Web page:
ARLINGTON — Luis Severino was not happy and neither were most of the fans at Globe Life Park Monday night.
Despite the Yankees pulling out a 3-1 win over the Rangers, nobody got what they really wanted. Aaron Judge did not hit a home run for the fourth straight game and remains tied with Roger Maris for 61, the most ever hit by an American League player. Severino was throwing a no-hitter after seven innings when Aaron Boone had to take him out.
The Yankees (98-61) have three games left for Judge, who went 1-for-4 with a strikeout, to try and best the 61-year old record with Maris’ children and his family watching. Severino was solid in his outing, but it was the move Yankees’ manager Aaron Boone had to make.
While Severino wasn’t happy, he understood.
“I was trying to fight him, but you can do nothing about it,” Severino said of Boone’s decision. “He told me ‘What you think?’ I said I’m gonna die out there. But it was not a good idea to go out there and push it to 115 pitches.”
Severino was making his third start after missing two months with a lat strain. The right-hander insisted he felt good enough to come back sooner, but the Yankees have been very careful with him due to his previous bouts with serious injuries. Boone let him just go over the 90 pitches he was scheduled for, but wasn’t going to take him to 120-130 that he would need to finish the game.
After Severino struck out Nathaniel Lowe to end the seventh inning, Boone met him at the dugout stairs. With both his hands on Severino’s shoulders, Boone continued talking and Severino kept turning his head away and would not look at his manager.
“I mean, nobody wants to be taken out or take you out in that situation. I understand, you know, I’ve been out for a couple of months. I think I throw 90-something pitches. And the start before this one was like 70-something, so I think it was a good decision,” Severino said. “I don’t want to go out there and kill myself and not be good for the postseason.”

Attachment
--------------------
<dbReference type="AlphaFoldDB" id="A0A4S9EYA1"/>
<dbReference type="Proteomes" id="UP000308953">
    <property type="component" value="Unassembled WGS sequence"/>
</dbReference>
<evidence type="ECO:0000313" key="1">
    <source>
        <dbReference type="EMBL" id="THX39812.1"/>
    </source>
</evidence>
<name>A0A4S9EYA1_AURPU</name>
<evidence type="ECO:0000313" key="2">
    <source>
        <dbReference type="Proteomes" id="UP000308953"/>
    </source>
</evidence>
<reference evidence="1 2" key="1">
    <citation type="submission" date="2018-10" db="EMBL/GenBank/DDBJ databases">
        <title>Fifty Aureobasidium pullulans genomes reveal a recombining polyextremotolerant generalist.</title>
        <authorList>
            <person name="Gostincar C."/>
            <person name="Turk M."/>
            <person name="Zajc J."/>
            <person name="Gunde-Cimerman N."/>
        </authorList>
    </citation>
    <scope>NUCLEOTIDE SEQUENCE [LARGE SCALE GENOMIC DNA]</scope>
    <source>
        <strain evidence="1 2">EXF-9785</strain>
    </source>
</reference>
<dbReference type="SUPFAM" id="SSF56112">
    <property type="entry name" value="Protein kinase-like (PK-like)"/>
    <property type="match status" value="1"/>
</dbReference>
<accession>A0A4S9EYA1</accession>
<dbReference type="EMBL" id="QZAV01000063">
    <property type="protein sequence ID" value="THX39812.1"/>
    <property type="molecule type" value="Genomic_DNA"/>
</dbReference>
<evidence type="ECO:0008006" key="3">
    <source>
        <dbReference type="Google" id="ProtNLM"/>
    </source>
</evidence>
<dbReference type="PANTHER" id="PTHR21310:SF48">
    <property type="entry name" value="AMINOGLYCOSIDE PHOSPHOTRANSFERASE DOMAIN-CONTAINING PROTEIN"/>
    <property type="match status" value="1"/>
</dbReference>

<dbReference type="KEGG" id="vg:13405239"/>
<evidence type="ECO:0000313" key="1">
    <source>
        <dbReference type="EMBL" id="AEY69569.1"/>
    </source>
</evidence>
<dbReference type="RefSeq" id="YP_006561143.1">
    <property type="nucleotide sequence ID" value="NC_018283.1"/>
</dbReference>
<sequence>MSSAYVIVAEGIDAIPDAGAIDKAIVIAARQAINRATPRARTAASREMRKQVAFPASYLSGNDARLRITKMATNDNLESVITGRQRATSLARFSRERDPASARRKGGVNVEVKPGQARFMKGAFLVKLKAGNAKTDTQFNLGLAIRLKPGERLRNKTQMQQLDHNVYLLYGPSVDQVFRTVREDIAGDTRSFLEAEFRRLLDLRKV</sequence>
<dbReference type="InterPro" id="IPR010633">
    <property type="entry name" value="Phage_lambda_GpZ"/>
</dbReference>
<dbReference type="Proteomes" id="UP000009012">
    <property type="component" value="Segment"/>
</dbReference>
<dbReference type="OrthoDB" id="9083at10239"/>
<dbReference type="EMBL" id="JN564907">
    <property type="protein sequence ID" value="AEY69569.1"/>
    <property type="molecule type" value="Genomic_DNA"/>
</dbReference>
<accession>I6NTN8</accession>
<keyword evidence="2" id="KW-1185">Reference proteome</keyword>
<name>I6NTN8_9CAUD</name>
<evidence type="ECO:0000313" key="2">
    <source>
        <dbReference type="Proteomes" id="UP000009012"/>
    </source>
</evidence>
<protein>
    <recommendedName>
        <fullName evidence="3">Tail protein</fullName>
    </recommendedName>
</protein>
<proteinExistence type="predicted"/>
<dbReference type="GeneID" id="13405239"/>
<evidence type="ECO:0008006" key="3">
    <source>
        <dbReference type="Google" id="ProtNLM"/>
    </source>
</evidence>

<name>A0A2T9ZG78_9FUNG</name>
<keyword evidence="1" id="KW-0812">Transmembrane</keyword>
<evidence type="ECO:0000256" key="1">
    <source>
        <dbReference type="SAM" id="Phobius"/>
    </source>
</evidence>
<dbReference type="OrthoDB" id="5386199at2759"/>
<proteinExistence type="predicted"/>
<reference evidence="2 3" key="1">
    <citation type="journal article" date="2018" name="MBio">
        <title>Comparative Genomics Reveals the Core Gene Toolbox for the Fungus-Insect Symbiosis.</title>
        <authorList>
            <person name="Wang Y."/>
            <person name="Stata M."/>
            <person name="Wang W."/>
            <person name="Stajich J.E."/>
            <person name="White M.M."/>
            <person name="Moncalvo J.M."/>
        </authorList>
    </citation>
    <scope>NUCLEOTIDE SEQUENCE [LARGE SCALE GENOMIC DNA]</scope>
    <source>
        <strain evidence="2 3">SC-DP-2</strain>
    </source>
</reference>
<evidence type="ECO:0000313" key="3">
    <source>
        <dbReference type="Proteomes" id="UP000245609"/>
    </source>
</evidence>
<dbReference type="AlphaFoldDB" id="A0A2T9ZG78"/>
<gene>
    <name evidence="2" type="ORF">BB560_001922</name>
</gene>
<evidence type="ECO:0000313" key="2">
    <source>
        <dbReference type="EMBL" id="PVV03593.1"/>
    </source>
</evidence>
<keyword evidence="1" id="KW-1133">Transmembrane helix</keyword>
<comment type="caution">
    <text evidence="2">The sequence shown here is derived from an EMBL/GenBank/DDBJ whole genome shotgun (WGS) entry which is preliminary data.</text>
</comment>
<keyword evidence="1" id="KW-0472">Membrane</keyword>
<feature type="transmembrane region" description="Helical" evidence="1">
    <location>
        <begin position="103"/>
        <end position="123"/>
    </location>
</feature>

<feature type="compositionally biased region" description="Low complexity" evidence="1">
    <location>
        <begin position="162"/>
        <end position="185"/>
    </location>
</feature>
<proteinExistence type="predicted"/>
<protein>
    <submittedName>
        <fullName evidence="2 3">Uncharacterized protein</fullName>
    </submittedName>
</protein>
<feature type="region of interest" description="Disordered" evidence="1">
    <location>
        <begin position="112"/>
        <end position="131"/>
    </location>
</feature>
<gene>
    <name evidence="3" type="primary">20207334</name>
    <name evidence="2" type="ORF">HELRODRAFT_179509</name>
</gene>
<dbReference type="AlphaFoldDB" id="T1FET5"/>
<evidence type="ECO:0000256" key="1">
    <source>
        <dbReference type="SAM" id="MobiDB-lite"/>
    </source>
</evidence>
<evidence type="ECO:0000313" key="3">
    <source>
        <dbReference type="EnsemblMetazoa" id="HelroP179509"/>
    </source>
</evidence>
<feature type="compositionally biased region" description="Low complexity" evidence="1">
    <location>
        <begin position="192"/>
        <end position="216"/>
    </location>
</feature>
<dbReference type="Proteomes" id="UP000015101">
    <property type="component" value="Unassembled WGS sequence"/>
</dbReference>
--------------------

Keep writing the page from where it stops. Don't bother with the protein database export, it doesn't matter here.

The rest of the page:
Severino pitched seven shutout innings. He walked one and struck out seven. He was brilliant throwing 94 pitches and getting 13 swings and misses. His fastball touched 100 miles per hour, without much effort. He went to a full count just seven times all night and Josh Smith needed a nine-pitch battle before earning a walk in the third. He was Severino’s only baserunner.
And Severino believes he would have gotten the no-hitter if could have gone on.
“One thousand percent,” he said. “To get a no-hitter is tough. You need all your guys up there. How I was feeling, how the fastball was, I feel like I would have.”
He’s allowed three runs and struck out 17 batters over 16 innings for a 1.69 ERA since returning from the injured list.
“Terrific I mean the stuff was all there. His changeup’s become such a good pitch for him. I think that’s one of the things [to come out of] the injuries he’s had over the last couple of years,” Boone said. I think one of the beauties of that is it’s made him really develop that changeup to become a really good pitch for him and it’s a pitch he has a lot of confidence in.
“Obviously his fastball and slider are calling cards for him, but that changeup becomes such a good third pitch for him,” Boone continued. “And I just thought he was he was great again tonight. It’s been really exciting to see what he’s been off the IL with three, I think, really excellent starts.”
It was his final start of the regular season and it was a good prep for the playoffs, but it was a kind of disappointing night.
“I mean it puts a little damper on the night, honestly, that it’s not a fun thing to have to do when a guy is pitching the highest league in the land and he’s out there doing his job at a really high and special level,” Boone said. “And to have to be the one that shuts that down, it’s not fun to do.”